This new study reveals the harmful effects of ecstasy and the need for users to end even recreational use to preserve their memory and cognitive function.

What is an Accidental Overdose?

Posted on: March 18th, 2019 by The Gooden Center No Comments
What is an Accidental Overdose?

Most cases of drug overdose that are not fatal are considered accidental overdoses unless the person was attempting suicide. When a person dies from an overdose the medical examiner will need to determine whether the overdose was intentional or unintentional. If a person’s overdose is determined to be intentional then it can be assumed the individual was committing suicide.

An accidental overdose can come in many different forms depending on the type of drug the person used and their intention in taking it. In many cases if the person is an addict they may have taken more than their own tolerance could handle and end up overdosing. This happens frequently when users attempt to quit for a period of time and then start using the amount that they used to without realizing that they have lost their tolerance.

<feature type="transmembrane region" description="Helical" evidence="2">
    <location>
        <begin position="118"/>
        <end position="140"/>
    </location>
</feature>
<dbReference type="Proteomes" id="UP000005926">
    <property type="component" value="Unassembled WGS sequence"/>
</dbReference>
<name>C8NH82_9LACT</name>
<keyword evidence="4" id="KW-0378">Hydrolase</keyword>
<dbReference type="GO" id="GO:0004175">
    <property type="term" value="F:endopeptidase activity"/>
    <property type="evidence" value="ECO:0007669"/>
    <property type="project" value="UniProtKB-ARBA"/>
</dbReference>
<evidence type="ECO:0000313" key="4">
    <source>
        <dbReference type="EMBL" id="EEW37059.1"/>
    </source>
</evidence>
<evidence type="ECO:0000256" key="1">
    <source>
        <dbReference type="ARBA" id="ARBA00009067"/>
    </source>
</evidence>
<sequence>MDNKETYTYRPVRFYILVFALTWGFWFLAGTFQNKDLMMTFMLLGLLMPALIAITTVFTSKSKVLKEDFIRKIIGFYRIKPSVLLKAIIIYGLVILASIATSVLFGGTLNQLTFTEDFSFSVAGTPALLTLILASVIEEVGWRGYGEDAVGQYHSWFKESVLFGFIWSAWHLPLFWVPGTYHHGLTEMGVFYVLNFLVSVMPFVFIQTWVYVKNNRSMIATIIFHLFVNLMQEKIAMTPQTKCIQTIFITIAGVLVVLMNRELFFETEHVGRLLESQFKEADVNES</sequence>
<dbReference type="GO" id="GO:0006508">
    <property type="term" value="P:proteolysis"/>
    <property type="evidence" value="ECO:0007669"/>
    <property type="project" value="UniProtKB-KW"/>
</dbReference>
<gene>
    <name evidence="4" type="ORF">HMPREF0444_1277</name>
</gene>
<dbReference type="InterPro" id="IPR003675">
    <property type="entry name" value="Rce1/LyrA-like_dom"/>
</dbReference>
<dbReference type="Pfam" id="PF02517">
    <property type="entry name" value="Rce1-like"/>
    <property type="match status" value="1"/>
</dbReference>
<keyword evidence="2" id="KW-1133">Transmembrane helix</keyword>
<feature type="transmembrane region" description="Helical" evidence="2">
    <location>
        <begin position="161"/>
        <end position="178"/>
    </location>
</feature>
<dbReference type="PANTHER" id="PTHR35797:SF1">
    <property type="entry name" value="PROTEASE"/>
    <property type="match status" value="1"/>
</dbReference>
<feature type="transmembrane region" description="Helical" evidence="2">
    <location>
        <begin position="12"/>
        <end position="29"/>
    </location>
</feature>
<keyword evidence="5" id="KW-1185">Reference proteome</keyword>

In other cases of overdose the person may have taken the drug accidentally because it was laced with something else or they mistakenly thought it was another substance. This is also a case where the person does not have a tolerance for the drug and their system cannot handle it. A less common occurrence but equally dangerous situation is when another person gives them a dangerous drug either intentionally or unintentionally and they are poisoned.

The only incidence where an overdose is not considered accidental is when a person purposefully takes too much of a drug because they intend to end their own life or otherwise harm themselves. Being aware of the dangers of a particular drug, always knowing what you are taking and evaluating your own tolerance can help prevent accidental overdose.

The Fundamentals Of Treatment For Drug Abuse